CPPIB's infra assets rise C$3.3bn

The Canada Pension Plan Investment Board manages C$9.5bn of infrastructure assets, an increase from C$6.2bn at the end of the second quarter of 2010. Infrastructure now represents 6.8% of its portfolio.

The Canadian Pension Plan Investment Board's infrastructure portfolio rose to C$9.5 billion ($9.5 billion; €7 billion) during the third quarter of 2010 thanks to two key infrastructure deals that closed since the end of September. 

Infrastructure now accounts for 6.8 percent of CPPIB’s portfolio, while it accounted for 4.5 percent at the end of the second quarter.

CPPIB closed two major infrastructure deals in the past few months: the purchase of a ten-percent stake in the Toronto 407 Highway from Cintra Infraestructuras valued at C$894 million; and the C$3.4 billion acquisition of Sydney-listed toll road operator Intoll. The Intoll acquisition gave CPPIB a further 30-percent stake in the 407 highway and a 25-percent stake in Australian Westlink M7.

In the second quarter, infrastructure assets rose C$400 million from the previous period, a far less dramatic increase than the third quarter’s C$3.3 billion jump, highlighting the impact of the 407 and Intoll deals.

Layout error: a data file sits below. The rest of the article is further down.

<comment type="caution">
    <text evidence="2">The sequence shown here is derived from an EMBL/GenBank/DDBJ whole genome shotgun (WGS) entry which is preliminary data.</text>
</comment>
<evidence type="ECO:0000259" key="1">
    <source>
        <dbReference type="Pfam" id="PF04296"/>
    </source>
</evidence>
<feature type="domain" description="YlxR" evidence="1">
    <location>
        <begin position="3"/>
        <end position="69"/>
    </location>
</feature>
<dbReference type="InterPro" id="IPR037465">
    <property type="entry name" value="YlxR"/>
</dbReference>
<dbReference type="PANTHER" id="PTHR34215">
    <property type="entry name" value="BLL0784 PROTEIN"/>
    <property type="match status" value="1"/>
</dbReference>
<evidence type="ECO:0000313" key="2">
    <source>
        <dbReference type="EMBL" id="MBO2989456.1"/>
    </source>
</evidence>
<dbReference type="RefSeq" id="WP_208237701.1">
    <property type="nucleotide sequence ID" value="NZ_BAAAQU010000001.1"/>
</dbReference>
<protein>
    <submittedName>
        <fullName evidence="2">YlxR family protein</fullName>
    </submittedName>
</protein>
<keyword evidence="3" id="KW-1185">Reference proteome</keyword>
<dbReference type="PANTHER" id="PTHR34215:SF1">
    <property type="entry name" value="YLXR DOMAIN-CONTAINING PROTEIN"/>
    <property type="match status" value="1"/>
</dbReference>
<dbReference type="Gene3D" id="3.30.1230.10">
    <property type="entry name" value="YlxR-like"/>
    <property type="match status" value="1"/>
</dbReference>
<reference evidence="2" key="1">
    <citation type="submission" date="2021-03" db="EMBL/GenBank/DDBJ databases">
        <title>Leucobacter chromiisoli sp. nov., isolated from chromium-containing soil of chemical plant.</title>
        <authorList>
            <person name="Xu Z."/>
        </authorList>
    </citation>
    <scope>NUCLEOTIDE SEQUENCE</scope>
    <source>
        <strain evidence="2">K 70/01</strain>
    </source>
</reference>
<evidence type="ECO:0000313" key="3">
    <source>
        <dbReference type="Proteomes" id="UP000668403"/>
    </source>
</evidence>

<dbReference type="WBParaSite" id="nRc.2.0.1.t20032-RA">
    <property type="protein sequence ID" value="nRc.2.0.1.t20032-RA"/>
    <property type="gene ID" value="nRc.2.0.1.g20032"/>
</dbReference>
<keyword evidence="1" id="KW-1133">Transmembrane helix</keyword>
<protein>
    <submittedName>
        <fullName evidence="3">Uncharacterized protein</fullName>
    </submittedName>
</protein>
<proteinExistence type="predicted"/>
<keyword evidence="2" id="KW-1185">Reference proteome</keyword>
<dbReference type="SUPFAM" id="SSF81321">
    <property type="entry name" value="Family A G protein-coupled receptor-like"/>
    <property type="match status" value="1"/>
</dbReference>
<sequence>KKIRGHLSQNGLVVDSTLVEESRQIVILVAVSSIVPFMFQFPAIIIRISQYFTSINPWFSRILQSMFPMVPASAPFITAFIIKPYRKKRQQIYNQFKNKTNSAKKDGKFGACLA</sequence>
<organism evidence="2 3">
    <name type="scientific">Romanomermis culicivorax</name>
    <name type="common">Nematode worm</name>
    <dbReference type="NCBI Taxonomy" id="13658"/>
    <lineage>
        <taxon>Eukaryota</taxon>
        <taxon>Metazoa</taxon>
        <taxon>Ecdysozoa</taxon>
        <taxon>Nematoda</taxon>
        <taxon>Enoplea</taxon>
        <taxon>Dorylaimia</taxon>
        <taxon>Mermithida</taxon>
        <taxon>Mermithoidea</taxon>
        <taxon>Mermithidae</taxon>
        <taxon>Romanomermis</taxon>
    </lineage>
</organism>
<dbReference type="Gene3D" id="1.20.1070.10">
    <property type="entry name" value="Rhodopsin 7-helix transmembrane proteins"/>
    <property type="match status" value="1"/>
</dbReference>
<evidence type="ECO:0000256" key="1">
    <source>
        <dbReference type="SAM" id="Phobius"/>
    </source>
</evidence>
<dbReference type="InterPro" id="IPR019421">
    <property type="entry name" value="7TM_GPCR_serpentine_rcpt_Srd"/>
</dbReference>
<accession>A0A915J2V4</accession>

CPPIB reported total assets of C$140.1 billion, a C$1.5 billion increase from the quarter ended September 2010, according to a statement.  Chief Executive David Denison said in a statement that “a continued uptrend in the global equities market” was responsible for the increase.  The pension invests most of its equities portfolio in publicly-traded stocks.

However, at C$21.2 billion, private equity still makes up a 15.1 percent chunk of CPPIB's total portfolio.

CPPIB said its acquisition of UK engineering company Tomkins, undertaken jointly with Onex Corporation, was the largest global private equity deal of 2010.

Real estate assets account for 6.6 percent, or C$9.2 billion, of the portfolio.  Inflation-linked bonds accound for C$3.9 billion, or 2.7 percent.

Toronto-based CPPIB is a professional investment manager responsible for investing the pension assets of 17 million Canadians.